Covid-19, brain injury and me: diary of an ABI survivor - Part two

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Covid-19, brain injury and me: diary of an ABI survivor - Part two

Covid-19 notes from a small English island

How do you cope through Covid-19 when you’re alone on a small English island, living life with a brain injury?

It is uncertain times for brain injury survivor, Anne Ricketts as each new day dawns in the coronavirus pandemic. 

But the Krysalis team are in close contact with her – and her loveable Labrador, Summer – as she reports on her progress from her island home via her new ‘live’ blog series, here.


Part 2: grace and angels


When I woke this morning, I felt a little disoriented and confused – mostly because I couldn’t work out what day it was.

I know! You’d think I would look at my mobile phone or switch on the morning news, but the thing is, when you are living with the effects of a brain injury, the obvious is often way off over the horizon.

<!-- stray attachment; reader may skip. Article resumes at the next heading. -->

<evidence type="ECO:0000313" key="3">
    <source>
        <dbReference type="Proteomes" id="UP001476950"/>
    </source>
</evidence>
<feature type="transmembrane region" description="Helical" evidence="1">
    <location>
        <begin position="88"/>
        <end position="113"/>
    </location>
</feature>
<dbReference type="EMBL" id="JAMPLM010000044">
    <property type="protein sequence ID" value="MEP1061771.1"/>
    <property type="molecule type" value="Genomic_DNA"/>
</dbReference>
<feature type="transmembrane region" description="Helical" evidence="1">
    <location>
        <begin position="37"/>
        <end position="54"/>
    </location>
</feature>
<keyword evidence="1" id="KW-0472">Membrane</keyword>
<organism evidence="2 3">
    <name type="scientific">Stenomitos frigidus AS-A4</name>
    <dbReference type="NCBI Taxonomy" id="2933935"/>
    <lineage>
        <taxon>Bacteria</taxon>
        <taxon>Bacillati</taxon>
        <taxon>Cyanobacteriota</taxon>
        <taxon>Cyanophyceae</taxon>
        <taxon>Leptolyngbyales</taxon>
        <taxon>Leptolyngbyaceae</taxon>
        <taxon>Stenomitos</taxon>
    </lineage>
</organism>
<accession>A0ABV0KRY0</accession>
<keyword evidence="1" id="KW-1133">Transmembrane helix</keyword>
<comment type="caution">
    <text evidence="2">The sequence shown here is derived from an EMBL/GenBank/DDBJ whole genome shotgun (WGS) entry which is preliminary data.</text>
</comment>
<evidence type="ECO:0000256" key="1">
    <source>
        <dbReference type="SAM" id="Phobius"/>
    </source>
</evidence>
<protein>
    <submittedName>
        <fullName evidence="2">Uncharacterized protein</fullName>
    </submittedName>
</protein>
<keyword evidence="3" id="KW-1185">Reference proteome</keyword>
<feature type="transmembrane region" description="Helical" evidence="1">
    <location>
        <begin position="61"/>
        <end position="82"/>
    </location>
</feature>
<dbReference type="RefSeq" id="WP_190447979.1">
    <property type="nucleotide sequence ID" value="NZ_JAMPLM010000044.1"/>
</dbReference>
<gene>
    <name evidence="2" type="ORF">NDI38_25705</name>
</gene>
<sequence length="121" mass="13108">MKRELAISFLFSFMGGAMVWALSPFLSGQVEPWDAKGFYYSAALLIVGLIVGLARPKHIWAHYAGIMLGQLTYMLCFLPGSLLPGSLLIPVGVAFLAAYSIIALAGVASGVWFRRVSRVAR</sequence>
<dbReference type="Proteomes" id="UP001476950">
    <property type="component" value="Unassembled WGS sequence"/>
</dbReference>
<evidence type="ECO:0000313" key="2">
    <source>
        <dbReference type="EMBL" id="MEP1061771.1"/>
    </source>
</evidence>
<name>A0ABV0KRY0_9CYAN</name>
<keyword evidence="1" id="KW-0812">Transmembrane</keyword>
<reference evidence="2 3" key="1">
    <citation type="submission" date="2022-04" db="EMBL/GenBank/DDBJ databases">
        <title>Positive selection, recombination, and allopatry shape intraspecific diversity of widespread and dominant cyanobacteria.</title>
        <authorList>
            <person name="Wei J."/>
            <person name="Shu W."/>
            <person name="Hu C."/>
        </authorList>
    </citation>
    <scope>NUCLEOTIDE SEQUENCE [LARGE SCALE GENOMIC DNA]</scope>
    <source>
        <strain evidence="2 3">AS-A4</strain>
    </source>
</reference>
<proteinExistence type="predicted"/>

I knew I had promised to go to the farm shop to get some chicken for my granddaughter, but something was holding me back. What was it?

Since catching up with the news earlier in the week and becoming aware of the crisis happening in the world around me, one day was blurring into the next.

I’d been going out and about, trying to find non-perishable food because, ironically, I had cleared out my store cupboard so I’d have less to pack and move when eventually I do sell my house.

I had also almost eaten my way through my homegrown veg and homemade soup in the freezer. This Grannie’s cupboards were as bare as the shelves in the food stores!


Stress and disorientation

Having more to think about can increase stress levels for any of us, and for those living with the effects of a brain injury, it can quickly increase confusion and disorientation.

While it is important to try to remain as independent as possible, for the sake of ourselves and others, it is also essential to try to remember to turn to organisational tools such as lists and calendars to help us manage.